The US has pledged to move forward on the civilian nuclear deal with India after Prime Minister Manmohan Singh won a vote of confidence in the Parliament, but a state department spokesman conceded the calendar was quite tight to get it through US Congress.
"We think that we can move forward with this," White House spokeswoman Dana Perino said about the nuclear deal at the daily briefing on Tuesday.
"If their legislature lets it move forward, then we can do the same here, and then we'll be able to get this wrapped up," she elaborated, adding that the deal is good for India because it would help provide a source for energy that the country needs, one that is non-polluting.
When asked whether President George W Bush would now call Singh, she said there was no need since the two "just spoke about two weeks ago when they were at the G8 meeting -- and they had a very good bilateral meeting" and Bush expressed his support to Singh on the issue.
At the Department of State press briefing in Washington, Gonzalo R Gallegos, acting deputy spokesman, said the US would move forward on the deal, step by step.
The next crucial steps for operationalisation of the deal are for India to secure the safeguards agreement with International Atomic Energy Agency (IAEA) and a waiver from 45-nation NSG before the deal goes back to the US Congress for approval.
The US Congress will have to meet before September when it breaks for session to meet only after the presidential election process is completed in January 2009.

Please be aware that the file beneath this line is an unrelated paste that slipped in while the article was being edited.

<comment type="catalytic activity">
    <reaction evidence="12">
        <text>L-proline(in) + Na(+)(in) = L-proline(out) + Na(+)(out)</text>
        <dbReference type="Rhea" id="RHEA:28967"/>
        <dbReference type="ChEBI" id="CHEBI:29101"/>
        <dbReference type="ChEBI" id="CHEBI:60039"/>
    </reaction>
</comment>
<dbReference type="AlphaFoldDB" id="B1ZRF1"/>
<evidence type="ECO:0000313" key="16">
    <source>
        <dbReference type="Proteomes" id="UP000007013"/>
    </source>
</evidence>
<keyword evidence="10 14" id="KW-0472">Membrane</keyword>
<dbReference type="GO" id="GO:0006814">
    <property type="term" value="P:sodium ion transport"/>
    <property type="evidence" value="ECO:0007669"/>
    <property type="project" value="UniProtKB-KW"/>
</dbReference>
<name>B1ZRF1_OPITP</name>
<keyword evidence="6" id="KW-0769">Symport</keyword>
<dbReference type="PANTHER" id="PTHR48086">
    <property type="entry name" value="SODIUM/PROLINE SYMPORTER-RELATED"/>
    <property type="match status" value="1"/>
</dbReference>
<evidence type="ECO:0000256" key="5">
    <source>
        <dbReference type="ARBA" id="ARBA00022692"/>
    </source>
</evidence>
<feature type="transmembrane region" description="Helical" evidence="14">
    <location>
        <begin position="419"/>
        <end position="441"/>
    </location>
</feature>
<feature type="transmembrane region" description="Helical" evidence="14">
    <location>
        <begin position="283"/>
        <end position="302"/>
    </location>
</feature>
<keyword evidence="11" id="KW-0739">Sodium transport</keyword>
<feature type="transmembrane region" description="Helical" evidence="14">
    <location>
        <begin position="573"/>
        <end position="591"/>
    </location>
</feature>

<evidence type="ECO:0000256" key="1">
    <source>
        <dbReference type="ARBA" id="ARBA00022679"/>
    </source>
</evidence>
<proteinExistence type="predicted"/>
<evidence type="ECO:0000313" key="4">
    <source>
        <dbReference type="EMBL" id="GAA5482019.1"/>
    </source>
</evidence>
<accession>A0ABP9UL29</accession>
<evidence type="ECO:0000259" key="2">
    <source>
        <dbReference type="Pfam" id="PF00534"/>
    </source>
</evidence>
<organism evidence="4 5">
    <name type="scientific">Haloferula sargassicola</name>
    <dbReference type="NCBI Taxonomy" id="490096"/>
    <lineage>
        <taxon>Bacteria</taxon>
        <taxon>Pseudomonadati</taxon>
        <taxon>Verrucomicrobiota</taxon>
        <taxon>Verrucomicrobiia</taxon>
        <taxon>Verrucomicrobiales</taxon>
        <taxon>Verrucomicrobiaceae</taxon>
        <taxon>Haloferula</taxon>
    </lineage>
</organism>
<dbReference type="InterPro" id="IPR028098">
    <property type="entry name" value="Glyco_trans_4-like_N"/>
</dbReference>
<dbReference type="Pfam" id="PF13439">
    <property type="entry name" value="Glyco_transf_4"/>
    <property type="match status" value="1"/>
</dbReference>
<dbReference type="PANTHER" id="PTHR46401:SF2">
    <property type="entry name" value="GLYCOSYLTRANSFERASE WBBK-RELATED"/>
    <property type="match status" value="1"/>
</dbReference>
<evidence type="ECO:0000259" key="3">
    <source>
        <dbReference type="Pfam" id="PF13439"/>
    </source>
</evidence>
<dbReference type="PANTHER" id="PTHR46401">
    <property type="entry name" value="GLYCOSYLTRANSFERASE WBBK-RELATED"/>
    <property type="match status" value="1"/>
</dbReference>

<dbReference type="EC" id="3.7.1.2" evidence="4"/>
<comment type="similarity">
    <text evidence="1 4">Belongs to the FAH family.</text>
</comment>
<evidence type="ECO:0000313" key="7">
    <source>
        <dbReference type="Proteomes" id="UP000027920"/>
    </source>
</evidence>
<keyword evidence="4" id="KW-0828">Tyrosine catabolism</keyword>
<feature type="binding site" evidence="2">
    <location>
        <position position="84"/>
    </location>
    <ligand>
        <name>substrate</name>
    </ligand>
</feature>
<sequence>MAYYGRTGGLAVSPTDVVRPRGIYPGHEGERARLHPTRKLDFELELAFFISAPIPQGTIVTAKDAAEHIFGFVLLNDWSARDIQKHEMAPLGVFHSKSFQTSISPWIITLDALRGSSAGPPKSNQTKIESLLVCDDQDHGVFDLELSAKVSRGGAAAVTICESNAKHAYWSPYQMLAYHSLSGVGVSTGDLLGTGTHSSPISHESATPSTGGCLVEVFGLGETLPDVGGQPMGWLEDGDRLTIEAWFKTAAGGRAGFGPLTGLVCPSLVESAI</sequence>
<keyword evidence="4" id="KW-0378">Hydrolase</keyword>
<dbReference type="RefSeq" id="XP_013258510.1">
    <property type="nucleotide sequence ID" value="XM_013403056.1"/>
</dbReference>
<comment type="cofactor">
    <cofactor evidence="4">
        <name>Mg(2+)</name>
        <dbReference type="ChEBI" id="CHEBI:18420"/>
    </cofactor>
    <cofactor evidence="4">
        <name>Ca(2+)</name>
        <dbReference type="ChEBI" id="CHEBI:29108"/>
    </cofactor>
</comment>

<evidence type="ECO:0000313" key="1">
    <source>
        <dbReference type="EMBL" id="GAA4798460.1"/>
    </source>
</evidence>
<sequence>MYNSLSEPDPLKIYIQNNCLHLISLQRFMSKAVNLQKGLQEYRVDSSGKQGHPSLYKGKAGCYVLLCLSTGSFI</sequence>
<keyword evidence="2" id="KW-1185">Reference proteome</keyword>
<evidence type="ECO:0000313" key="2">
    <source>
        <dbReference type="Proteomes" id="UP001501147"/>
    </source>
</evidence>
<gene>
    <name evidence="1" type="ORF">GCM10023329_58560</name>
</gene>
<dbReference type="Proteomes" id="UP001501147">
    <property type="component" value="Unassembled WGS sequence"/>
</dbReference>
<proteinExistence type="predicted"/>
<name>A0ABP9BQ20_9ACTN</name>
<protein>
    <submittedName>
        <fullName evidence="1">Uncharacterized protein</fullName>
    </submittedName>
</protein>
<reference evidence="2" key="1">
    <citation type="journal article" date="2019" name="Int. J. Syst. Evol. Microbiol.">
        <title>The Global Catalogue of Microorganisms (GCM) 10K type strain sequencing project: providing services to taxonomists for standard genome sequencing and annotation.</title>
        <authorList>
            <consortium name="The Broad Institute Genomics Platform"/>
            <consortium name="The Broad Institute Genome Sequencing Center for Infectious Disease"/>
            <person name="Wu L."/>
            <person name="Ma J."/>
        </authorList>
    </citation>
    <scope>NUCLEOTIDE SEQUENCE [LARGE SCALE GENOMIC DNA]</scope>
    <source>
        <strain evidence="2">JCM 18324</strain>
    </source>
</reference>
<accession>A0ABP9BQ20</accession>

The tight timeline made spokesman Gallegos say: "We'll see how long the calendar gives us and whether or not we're able to continue forward."
When asked how the Bush administration plans to overcome the Congressional calendar constraint, he said it plans to communicate to Congress as quickly as possible "how important we believe this measure is for the US, how important we believe that this strategic partnership will be for India, for us, and for others concerned with security around the world."
Gallegos affirmed that the US would strongly support approval of India's safeguards agreement by the IAEA at the meeting of the agency's board of governors Aug 1.
"We're in discussions with IAEA board members. Some are still reviewing the safeguards agreement. My understanding is the secretary will be given a technical briefing on the agreement in the coming days," he elaborated.
On the US making any efforts to convince other members of the NSG on making an exception for India, the spokesperson said: "Obviously, this is something that we've been looking at for a long time. We're going to continue to work towards it."